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Life Flight Celebrates 35 Years of Fixed-Wing Service

fixed_wing_serviceMemorial Hermann Life Flight, the pioneering critical care air medical transport service that is lauded as the industry leader in aviation safety and clinical care, is celebrating 35 years of providing fixed-wing service to transport critically ill and injured patients around the globe. The adjunct program to the rotor wing service was born out of a need to transport patients from distances farther than 150 miles, according to Georgiann “Georgie” Brown, RN, chief flight nurse, and the specially outfitted jets are capable of going anywhere in the world that is politically safe.

“We turn these aircraft into a traveling ICU complete with ventilators, pumps and monitoring,” said Brown. “We have used the same trusted vendor for years with specially trained pilots who are well versed in our requirements for patient safety.” Most commonly patients are transported by Learjet, but sometimes larger jets are used for trips overseas, she added. The aircraft are the same used for private charter, but the seats are removed. An apparatus that attaches to the floor accommodates all the necessary equipment for an ICU environment, including oxygen, electricity and suction. A stretcher locks on top of the apparatus so the patient can be easily and safely transported in and out of the aircraft.

The care team on each flight consists of both a registered nurse (all of whom are also trained paramedics) and a paramedic. For left ventricular assist device (LVAD) or balloon pump patients, a perfusionist or other circulatory support professional accompanies the team. In addition, they are fully equipped to transport neonate and pediatric patients, with rotating neonate and pediatric flight nurses on call for those flights.

“Many years ago we owned our own planes, but this is a much more cost-effective way of providing the service,” said Brown. The team averages 20 patients per year for transport, and has traveled as far as Hong Kong, Croatia, Spain and Brazil. Perhaps most famously, in 2011 the Life Flight crew brought former U.S. Representative Gabrielle Giffords to the neurotrauma intensive care unit at Memorial Hermann-Texas Medical Center from Tucson after she was shot several times at close range by a constituent.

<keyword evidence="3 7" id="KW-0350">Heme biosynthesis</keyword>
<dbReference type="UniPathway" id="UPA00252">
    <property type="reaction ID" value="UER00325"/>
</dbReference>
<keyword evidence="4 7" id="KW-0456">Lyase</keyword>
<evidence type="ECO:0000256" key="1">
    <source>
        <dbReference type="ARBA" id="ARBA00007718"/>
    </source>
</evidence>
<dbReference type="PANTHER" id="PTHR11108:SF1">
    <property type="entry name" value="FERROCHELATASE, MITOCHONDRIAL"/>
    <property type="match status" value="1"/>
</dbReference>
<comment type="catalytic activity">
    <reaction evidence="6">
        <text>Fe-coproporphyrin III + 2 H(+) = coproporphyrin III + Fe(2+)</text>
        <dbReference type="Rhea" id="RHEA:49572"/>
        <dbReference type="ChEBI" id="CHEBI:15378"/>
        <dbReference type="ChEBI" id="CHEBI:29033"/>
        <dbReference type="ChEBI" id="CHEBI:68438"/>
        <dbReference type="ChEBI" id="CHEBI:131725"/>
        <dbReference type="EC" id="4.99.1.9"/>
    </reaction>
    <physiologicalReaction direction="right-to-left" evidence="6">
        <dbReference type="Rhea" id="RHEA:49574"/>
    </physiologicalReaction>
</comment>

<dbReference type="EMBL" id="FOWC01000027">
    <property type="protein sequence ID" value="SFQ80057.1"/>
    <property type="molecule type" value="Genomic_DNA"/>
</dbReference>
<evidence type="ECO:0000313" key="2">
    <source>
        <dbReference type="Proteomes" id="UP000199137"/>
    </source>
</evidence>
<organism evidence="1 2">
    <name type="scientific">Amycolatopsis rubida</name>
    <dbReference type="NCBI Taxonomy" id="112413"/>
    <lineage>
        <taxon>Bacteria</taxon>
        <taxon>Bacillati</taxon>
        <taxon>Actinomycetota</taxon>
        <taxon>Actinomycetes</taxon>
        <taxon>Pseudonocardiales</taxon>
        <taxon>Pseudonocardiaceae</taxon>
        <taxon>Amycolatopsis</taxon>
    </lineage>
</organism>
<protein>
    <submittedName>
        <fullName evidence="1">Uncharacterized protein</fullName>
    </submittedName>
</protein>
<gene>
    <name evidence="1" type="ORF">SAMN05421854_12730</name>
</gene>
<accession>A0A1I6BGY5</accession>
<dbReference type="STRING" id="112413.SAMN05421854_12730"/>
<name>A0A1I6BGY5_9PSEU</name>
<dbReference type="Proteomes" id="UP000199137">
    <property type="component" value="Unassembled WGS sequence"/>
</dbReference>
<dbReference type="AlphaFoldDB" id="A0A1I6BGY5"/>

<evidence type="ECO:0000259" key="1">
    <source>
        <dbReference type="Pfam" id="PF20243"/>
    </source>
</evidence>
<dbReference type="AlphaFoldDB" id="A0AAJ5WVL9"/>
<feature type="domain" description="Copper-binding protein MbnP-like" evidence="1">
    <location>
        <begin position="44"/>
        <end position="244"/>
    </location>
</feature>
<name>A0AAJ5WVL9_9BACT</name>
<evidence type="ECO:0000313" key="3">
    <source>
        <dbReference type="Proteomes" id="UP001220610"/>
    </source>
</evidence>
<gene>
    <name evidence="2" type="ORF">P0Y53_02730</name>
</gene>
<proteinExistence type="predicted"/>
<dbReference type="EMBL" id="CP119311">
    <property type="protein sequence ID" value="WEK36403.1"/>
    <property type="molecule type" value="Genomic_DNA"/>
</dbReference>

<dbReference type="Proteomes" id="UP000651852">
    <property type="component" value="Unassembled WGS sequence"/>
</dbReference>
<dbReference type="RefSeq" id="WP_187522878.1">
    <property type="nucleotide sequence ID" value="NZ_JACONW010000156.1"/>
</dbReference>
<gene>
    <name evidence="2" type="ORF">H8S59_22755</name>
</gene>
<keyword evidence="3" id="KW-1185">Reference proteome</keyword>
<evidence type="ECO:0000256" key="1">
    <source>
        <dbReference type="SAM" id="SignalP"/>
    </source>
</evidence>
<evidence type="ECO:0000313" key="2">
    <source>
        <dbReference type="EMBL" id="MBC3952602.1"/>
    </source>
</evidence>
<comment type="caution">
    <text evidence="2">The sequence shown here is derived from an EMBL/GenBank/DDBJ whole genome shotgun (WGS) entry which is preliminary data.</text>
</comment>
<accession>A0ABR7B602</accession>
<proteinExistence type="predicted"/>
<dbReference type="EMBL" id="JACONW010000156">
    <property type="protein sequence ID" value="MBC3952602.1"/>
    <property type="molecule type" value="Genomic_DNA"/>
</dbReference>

“Our flight team is highly trained in flight physiology, such as how very dry conditions, pressure changes, vibration and noise affect the patient,” said Brown. “Our No. 1 priority is to maintain the integrity of the ICU environment, and that means decreasing the stress of the patient as much as possible. Getting patients in and out is important – extreme pressure changes can make their condition worsen, particularly for the very young, the very old and critical cardiac patients.” Brown, who has been a member of the Life Flight team since 1989, remembers a time in the late 1980s and early 1990s when the fixed-wing service flew three or four missions per week. She credits advancements in health care around the world with making such a large number of trips unnecessary today.

“There are so many things we can do now on an aircraft to create a similar environment to the ICU,” said Brown. “We recently started providing extracorporeal membrane oxygenation (ECMO) on our rotor-wing aircraft, and the goal is to provide the same service on fixed-wing aircraft soon.” The fixed-wing service is paid for in advance by the patient or family, and the passenger can be transferred to any hospital. “Many of the patients we transfer come to Memorial Hermann, but we also transport patients to other hospitals in the Texas Medical Center,” said Brown.